Michael L. Printz Award winner and Margaret A. Edwards Award recipient Walter Dean Myers is a five-time winner of the Coretta Scott King Award. He is the author of Handbook for Boys; Patrol: An American Soldier in Vietnam; Monster; Bad Boy: A Memoir; and the Newbery Honor Books, Scorpions and Somewhere in the Darkness. He lives in Jersey City, NJ, with his family. You can visit Walter Dean Myers online at www.walterdeanmyersbooks.com.
Gr 9 Up-Master storyteller and craftsman Walter Dean Myers has combined phenomenal writing, taut pacing, believable characters, street cred, an edge-of-your-seat plot, some urban fantasy, and a twist ending in this irresistible story (HarperTeen/Armistad, 2009), narrated with hypnotic intensity by JD Jackson. Lil J has spent his young life getting deeper and deeper into the drug scene, even though he tells himself he isn't really as messed up as the other guys he runs with. When a tricky drug deal goes bad and an undercover cop is shot, Lil J holes up in a crack house. In this foul-smelling dump, he hears a television. Following the sound, Lil J discovers Kelly, who holds a remote that projects the past and possible future choices on the TV screen. In a surreal, eerily Socratic debate, Kelly challenges Lil J to examine his life, his choices, and his visions of his past, present, and future by asking the question that haunts us all: If you could change something in your life, what would it be? As this compelling, quirky narrative unfolds in a series of flashbacks and possible future scenarios, listeners will be drawn into this provocative urban tale of drugs, despair, and the quest for redemption.-Roxanne Spencer, Western Kentucky University Libraries, Bowling Green Copyright 2009 Reed Business Information.
Seventeen-year-old Lil J is in a pickle when his escalating drug habit puts him in trouble with the law. His flight to what he thinks at first is a crack house may be the ticket to turn his life around, when meets "Kelly," a homeless man who uses a television and a remote control to offer Lil J some visionary wisdom, opening his mind to other possibilities for his immediate future. The subtle magical realism in this story makes for an intriguing read.-Vanessa Morris, The iSchool at Drexel University, Philadelphia Copyright 2009 Reed Business Information.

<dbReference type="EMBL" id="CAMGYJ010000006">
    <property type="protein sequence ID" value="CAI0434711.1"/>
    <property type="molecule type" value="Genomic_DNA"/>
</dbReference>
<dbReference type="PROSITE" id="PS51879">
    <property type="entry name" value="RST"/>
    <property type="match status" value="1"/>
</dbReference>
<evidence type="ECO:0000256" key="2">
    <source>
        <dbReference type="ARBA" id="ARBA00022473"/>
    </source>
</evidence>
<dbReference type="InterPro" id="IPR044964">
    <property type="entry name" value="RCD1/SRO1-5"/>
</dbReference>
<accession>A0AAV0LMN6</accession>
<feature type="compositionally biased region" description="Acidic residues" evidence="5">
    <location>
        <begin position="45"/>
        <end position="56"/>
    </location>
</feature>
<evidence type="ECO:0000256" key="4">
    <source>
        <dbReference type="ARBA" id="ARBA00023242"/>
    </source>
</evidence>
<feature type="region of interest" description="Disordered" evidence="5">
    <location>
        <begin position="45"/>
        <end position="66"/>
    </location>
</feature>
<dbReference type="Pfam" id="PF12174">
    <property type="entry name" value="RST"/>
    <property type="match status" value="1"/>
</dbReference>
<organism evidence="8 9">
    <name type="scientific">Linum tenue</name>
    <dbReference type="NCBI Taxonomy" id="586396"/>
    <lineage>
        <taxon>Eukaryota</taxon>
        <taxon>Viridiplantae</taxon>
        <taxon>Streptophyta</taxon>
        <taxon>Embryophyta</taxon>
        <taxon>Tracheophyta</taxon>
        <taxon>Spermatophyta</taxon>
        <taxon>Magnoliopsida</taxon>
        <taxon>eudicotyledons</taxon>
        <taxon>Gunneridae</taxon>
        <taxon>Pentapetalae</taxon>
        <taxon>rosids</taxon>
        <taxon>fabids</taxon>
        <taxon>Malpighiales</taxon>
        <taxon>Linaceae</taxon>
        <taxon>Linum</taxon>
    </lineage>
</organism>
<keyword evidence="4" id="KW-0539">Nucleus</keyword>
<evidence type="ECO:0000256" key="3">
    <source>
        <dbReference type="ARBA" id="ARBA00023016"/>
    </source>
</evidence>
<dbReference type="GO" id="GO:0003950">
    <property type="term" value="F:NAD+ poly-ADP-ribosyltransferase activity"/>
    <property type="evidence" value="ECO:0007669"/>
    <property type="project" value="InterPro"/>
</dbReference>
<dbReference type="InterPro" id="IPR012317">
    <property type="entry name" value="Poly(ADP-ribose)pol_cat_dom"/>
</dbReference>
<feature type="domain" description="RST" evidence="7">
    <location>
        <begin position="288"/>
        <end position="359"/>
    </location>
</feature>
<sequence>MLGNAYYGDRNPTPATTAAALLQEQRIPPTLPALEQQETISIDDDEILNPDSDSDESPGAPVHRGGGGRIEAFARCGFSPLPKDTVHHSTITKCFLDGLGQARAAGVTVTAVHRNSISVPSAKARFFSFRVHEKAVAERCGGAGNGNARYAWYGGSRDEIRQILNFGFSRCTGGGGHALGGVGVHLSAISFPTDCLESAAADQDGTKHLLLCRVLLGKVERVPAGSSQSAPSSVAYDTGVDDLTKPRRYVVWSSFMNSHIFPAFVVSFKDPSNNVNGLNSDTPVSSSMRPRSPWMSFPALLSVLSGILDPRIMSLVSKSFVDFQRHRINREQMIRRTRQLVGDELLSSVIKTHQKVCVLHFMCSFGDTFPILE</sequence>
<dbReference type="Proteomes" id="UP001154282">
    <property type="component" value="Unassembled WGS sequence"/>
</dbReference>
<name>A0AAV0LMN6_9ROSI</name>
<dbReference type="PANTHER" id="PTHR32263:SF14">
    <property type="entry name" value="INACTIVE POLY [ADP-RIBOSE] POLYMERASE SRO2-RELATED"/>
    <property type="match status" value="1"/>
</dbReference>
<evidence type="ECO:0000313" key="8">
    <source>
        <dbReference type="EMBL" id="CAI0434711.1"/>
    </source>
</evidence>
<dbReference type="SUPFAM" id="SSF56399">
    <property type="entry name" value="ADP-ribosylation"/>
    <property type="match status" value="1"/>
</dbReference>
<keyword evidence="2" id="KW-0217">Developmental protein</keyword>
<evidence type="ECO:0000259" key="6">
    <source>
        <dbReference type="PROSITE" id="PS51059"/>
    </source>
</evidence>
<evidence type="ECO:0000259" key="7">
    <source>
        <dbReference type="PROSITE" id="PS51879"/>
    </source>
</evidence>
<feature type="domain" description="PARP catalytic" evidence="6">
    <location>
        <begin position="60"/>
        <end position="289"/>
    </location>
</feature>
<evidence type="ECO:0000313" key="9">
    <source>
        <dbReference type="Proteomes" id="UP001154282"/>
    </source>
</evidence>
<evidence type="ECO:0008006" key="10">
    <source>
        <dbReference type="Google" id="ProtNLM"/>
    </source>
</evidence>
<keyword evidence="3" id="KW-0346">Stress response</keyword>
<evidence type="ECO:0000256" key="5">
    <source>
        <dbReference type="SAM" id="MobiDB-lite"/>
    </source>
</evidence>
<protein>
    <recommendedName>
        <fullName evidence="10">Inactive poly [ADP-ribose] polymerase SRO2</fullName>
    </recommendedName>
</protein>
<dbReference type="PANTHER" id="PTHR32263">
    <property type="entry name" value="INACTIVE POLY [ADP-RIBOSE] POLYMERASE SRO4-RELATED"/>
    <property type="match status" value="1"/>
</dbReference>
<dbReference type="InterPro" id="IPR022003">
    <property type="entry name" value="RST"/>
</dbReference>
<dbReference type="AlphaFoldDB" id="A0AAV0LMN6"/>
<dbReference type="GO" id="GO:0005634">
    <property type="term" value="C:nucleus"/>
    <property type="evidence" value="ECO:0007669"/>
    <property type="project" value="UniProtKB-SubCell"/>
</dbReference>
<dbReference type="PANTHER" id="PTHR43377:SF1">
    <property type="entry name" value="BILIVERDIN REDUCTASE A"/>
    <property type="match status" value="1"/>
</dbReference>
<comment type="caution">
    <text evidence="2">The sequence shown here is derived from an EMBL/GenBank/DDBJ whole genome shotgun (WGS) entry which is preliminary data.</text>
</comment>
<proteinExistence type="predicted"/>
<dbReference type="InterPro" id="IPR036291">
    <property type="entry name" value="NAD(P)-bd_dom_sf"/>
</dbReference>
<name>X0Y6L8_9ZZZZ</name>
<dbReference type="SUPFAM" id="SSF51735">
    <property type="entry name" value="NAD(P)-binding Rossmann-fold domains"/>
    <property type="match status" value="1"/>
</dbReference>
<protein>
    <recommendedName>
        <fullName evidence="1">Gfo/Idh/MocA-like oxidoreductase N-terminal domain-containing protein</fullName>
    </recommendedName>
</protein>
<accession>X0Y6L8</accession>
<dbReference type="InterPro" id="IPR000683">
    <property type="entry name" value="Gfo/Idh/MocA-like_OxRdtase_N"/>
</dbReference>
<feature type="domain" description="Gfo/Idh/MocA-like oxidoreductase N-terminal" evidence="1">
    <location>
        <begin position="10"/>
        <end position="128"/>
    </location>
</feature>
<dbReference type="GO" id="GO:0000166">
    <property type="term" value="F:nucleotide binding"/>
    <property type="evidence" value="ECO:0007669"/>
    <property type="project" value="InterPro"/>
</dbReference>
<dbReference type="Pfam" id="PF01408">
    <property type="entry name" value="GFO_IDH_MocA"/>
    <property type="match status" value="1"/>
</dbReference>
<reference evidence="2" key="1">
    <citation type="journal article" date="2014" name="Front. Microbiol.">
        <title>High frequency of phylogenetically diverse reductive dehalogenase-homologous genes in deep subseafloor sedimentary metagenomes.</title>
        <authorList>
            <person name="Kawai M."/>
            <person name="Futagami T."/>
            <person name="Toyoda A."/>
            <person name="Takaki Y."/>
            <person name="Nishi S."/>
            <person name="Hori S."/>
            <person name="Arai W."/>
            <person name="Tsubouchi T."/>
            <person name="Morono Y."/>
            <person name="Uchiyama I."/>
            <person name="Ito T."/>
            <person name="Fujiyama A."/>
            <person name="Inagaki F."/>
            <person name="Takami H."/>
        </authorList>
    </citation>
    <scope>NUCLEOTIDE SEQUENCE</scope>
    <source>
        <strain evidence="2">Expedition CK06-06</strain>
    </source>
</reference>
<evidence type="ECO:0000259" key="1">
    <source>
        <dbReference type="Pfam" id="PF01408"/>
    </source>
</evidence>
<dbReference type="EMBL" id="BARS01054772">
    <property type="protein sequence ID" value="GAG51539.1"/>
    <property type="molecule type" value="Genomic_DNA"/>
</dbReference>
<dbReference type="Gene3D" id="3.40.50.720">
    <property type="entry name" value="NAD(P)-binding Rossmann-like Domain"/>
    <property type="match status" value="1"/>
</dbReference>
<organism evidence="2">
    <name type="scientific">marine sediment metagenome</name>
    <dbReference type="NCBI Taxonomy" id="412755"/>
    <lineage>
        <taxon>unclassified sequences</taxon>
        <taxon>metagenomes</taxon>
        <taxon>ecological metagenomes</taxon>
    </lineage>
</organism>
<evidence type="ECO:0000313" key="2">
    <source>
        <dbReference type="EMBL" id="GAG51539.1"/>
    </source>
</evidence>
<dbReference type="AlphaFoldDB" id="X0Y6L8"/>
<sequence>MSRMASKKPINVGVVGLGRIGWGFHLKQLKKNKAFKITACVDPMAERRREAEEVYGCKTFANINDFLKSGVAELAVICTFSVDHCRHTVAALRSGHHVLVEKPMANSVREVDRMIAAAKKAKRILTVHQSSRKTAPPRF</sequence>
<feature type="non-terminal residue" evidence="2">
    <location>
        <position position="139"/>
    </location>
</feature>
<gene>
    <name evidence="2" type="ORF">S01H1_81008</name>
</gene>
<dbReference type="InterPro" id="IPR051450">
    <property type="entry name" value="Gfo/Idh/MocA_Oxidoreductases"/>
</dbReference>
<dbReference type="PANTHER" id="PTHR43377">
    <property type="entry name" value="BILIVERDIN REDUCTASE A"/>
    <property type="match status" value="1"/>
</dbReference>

Using both harsh realism and a dose of the fantastic, Myers (Game) introduces an inner-city teen in the jaws of a crisis: 17-year-old Lil J is holed up in an abandoned building, believed to have shot an undercover cop in a drug bust, while police officers assemble in the street below. As he searches for a way out, Lil J is stopped by Kelly, an eerily calm vagrant who invites him to "cop a squat and check yourself out on the tube." Kelly's TV not only plays scenes from Lil J's life but projects what will happen if he sticks with his current plan: suicide. Shocked, Lil J considers Kelly's question, "If you could take back one thing you did... what would it be?" Aided by Kelly's TV, Lil J revisits pivotal moments and wrestles with his fate. As expected, Myers uses street-style lingo to cover Lil J's sorry history of drug use, jail time, irresponsible fatherhood and his own childhood grief. A didn't-see-that-coming ending wraps up the story on a note of well-earned hope and will leave readers with plenty to think about. Ages 14-up. (Feb.) Copyright 2009 Reed Business Information.
"A didn't-see-that-coming ending wraps up the story on a note of
well-earned hope and will leave readers with plenty to think
about."--Publishers Weekly (starred
"Characters have vivid page presence."--Kirkus Reviews
"Drugs, drive-by shootings, gang warfare, wasted lives--Myers has written about all these subjects with nuanced understanding and a hard-won, qualified sense of hope."--New York Times
"Rich, nuanced. The use of magical realism brings depth and an intriguing strangeness to the sharp-eyed observations of Harlem street life."--School Library Journal (starred review)